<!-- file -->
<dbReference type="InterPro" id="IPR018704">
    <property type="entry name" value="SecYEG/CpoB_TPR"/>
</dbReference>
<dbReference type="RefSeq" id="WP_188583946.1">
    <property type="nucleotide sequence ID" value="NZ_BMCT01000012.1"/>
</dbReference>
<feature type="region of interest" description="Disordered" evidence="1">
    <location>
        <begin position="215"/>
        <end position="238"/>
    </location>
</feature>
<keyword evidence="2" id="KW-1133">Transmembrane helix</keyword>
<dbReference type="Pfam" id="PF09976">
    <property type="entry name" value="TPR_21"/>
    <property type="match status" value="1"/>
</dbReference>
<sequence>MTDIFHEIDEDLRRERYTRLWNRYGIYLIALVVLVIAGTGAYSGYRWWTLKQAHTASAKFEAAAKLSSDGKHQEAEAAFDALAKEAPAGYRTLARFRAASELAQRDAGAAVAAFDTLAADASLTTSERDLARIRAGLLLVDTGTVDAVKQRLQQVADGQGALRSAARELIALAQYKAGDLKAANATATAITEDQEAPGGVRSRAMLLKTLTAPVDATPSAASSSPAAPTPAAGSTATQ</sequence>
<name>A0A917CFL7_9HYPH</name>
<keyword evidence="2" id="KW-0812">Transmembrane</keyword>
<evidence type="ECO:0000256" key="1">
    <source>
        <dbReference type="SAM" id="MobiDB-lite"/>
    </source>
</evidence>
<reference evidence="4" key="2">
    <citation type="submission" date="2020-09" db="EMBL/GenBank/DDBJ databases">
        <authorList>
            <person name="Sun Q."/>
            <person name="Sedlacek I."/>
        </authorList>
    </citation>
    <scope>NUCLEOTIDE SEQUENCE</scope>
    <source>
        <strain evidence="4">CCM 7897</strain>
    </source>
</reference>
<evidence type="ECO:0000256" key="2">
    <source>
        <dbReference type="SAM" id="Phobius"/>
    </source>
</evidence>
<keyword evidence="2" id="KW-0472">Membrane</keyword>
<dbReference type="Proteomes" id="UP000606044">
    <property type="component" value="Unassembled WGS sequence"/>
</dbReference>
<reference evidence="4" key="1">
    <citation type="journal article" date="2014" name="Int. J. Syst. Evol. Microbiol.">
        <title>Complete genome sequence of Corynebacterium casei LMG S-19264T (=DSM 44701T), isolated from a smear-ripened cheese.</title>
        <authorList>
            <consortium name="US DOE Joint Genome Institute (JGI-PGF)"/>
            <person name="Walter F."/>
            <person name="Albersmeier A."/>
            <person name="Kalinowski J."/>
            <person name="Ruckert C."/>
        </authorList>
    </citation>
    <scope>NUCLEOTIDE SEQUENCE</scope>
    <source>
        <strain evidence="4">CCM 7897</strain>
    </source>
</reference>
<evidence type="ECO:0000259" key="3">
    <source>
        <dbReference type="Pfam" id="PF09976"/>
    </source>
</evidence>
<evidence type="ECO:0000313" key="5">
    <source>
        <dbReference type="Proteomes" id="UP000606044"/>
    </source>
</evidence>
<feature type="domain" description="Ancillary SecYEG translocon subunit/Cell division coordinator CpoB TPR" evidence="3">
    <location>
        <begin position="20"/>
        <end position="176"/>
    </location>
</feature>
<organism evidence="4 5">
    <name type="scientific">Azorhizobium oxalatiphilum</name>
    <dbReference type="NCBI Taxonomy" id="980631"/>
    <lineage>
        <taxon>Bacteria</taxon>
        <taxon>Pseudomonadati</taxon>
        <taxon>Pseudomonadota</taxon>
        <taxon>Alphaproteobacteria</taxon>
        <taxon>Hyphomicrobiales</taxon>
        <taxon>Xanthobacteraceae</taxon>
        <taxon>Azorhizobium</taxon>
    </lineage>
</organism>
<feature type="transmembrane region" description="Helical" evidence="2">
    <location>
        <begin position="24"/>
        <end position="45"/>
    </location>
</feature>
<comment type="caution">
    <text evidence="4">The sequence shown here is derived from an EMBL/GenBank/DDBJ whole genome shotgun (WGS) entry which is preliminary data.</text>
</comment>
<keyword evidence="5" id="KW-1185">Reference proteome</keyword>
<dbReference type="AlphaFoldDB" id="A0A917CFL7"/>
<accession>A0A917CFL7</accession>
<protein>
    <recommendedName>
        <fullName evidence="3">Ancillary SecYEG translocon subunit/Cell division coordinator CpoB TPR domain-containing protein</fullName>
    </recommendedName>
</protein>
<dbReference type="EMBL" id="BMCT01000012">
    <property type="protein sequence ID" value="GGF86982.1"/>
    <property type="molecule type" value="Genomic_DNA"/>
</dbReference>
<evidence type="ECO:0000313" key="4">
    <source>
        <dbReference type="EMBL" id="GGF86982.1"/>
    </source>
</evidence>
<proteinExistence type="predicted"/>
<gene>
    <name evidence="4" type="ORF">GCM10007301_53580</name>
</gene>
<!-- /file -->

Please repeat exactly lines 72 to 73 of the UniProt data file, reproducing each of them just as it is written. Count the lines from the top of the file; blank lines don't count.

</evidence>
<feature type="domain" description="Ancillary SecYEG translocon subunit/Cell division coordinator CpoB TPR" evidence="3">